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Risk factors associated with observed clinical lumpy skin disease in Ethiopia

Gari G., Waret-Szkuta A., Grosbois V., Jacquiet P., Roger F.. 2010. Epidemiology and Infection, 138 (11) : p. 1657-1666.

A cross-sectional study based on a questionnaire survey was conducted to determine the distribution of lumpy skin disease (LSD) and associated risk factors in three main agro-climatic zones of Ethiopia. A total of 330 questionnaire surveys were collected from 44 peasant associations (PA) distributed in 15 districts. Across agro-climate zones, herd-level LSD prevalence in the midland agro-climate was significantly higher 55.2% [95% confidence interval (CI) 47.5-62.6] than in highland and lowland agro-climate zones. Overall observed LSD prevalence at animal-level was 8.1% (95% CI 7.3-8.9) and observed mortality was 2.12% (95% CI 1.73-2.6). The odds ratio (OR) of LSD occurrence in midland vs. highland and lowland vs. highland zones was 3.86 (95% CI 2.61-5.11) and 4.85 (95% CI 2.59-7.1), respectively. Significantly high risk of LSD occurrence was associated with communal grazing and watering management (OR 4.1, 95% CI 2.02-6.18) and introduction of new cattle (OR 8.5, 95% CI 6.0-11.0). Our findings describe the distribution of LSD in different agro-climates in Ethiopia along with associated risk factors, and can help shed light on the epidemiology of LSD in other African countries suffering from the disease. (Résumé d'auteur)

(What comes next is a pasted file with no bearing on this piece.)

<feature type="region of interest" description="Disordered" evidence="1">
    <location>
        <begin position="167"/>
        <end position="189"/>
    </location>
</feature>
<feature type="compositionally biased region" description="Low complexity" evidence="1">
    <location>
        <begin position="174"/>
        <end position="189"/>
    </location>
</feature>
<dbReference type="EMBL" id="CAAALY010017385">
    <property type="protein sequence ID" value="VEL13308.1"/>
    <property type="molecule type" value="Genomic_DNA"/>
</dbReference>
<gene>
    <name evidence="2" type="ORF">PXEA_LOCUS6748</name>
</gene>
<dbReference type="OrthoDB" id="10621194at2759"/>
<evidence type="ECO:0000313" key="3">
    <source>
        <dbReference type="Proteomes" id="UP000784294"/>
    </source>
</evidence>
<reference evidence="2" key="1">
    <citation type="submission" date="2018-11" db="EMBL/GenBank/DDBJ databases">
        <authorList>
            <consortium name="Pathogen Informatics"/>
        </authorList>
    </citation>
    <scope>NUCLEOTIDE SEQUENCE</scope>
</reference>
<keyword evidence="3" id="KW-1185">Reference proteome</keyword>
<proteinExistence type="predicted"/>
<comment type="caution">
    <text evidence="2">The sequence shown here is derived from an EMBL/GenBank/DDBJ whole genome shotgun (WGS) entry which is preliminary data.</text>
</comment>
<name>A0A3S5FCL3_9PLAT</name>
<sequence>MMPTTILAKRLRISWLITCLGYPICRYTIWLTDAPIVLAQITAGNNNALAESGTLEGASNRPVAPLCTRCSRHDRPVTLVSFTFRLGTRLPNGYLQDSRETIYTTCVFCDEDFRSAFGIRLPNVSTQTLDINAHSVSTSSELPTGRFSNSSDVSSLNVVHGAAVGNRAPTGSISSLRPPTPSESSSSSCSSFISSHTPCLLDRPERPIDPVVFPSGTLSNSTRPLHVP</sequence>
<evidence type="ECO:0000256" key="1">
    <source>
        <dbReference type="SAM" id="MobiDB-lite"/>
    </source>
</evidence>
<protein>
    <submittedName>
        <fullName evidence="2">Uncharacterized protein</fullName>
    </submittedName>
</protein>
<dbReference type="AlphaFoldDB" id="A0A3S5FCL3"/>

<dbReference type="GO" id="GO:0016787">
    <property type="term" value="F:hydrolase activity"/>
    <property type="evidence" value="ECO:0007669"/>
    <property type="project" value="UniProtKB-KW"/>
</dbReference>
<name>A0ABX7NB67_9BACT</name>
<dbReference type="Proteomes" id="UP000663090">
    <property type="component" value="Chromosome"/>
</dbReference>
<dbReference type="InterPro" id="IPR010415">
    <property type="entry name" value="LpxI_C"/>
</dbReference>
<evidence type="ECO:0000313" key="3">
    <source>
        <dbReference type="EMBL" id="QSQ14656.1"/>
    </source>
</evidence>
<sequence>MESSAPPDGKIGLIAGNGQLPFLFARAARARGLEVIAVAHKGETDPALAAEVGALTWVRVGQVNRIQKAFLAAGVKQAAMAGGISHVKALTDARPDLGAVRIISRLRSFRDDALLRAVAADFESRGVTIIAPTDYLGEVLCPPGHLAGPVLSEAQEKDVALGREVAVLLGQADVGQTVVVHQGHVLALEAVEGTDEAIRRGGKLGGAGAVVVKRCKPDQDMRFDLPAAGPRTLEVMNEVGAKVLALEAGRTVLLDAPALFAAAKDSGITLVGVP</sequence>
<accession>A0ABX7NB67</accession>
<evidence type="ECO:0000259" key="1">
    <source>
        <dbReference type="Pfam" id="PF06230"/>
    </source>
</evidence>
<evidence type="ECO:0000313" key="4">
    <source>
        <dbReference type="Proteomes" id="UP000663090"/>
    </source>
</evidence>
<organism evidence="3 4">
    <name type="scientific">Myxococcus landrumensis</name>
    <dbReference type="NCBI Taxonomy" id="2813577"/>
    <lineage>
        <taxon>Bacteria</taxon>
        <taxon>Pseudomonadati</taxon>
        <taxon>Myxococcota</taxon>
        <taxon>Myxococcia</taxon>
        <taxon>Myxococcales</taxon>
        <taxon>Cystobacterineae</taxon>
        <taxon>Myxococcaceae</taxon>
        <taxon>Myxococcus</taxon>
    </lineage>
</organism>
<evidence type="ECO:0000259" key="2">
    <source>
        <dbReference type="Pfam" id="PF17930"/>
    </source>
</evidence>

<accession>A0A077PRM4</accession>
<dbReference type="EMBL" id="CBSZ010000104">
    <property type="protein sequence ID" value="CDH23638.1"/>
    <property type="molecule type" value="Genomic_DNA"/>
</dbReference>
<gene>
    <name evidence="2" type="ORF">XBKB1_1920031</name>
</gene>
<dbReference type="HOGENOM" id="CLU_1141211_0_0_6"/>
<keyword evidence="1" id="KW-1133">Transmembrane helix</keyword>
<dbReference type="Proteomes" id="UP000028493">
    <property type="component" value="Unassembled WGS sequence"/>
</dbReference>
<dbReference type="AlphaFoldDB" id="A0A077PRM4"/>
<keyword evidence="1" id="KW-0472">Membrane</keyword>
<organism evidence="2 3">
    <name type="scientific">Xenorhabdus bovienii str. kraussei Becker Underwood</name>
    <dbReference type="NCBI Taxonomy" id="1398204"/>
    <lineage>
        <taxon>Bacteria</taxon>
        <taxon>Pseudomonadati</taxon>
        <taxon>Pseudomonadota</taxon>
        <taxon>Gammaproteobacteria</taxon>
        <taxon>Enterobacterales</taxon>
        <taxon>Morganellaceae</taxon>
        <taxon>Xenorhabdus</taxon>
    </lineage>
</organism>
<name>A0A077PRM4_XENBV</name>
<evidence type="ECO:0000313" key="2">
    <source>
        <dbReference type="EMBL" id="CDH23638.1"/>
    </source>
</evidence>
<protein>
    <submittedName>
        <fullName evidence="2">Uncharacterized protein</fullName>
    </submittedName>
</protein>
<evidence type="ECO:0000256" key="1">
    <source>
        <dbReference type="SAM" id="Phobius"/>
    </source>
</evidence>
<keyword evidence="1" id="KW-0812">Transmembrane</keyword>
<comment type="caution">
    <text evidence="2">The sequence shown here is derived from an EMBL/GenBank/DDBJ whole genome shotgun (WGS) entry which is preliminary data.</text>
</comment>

Mots-clés : méthode statistique; virose; enquête pathologique; bétail; conditions météorologiques; facteur climatique; zone climatique; facteur de risque; capripoxvirus; maladie de la peau; Éthiopie

Thématique : Maladies des animaux

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